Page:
Adrian Hodge, stalwart of the Norfolk Skiff Club ("its not that grand...it's really just me and a mate") is looking for a boat for rowing off the coast of North Norfolk. His own skiff, the lovely Cherub (seen here in Chiswick at the start of the Queen's Diamond Jubilee Thames Pageant, damp but not disheartened) is not really suitable for offshore. And a club really needs at least four oars.
I always enjoy your blog, which I know has a wide and knowledgable following, so can I canvas opinions from among your readers about the "ideal" crewed coastal rowing (or sculling) boat. No doubt you will sing the praises of the Solent Galley and west country men and women will say that nothing compares with a pilot gig, but we are looking for boats for the north Norfolk coast, where there is no tradition of competitive coastal rowing.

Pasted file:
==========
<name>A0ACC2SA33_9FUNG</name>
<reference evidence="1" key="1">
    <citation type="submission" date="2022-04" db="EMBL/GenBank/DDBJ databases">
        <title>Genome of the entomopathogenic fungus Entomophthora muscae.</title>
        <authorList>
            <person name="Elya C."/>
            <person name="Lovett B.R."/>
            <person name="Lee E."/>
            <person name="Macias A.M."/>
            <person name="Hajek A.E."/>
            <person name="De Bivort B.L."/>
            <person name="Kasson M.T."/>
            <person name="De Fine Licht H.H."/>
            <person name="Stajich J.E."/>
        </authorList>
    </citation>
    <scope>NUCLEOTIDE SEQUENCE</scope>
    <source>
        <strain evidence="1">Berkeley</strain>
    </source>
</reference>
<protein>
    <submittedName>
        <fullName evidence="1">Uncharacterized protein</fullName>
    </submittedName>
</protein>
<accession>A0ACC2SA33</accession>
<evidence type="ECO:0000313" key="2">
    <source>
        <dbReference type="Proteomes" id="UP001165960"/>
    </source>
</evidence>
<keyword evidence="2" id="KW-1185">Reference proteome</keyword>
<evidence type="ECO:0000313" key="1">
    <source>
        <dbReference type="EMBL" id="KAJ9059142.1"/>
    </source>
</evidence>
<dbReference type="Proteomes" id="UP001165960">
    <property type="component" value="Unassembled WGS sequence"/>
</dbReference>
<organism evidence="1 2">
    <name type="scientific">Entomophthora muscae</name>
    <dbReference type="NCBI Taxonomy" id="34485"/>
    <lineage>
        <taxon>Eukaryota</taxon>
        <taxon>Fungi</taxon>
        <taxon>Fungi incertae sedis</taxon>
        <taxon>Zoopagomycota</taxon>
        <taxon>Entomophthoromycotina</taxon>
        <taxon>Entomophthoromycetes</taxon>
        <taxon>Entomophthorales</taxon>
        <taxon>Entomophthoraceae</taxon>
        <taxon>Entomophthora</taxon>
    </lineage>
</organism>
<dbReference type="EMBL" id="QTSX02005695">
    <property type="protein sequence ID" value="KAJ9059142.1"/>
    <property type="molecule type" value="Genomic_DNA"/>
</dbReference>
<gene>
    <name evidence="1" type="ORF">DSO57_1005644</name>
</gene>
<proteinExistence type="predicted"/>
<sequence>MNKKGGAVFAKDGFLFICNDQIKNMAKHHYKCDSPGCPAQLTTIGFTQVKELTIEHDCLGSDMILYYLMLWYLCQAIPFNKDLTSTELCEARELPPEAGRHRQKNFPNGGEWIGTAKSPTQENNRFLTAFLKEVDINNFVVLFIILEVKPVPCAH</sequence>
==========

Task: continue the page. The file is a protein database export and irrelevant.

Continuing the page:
For those unfamiliar with the area, there are drying harbours, which are well used by dinghy sailors, who rarely venture over the bar into the North Sea, having plenty of room to play behind the protecting sand dunes.
Recently enthusiastic rowers have founded the Blakeney Rowing Club, which operates from the town sailing club site. But, wouldn't it be good if Wells, Brancaster, Morston and Blakeney could all have crews competing in similar boats. A similar model to the successful Scottish Coastal Rowing Association.
So what we want is a four (or six) man boat that is inexpensive, robust, seaworthy and fun.
My idea would be to consult Andrew Wolstenholme, who is based in the Broads and would be very capable of producing a nice-looking four-oared boat. His design for a Workstar cutter would be very suitable if a strictly traditional design was not required, being stable, equipped with modern flotation tanks and probably quite fast: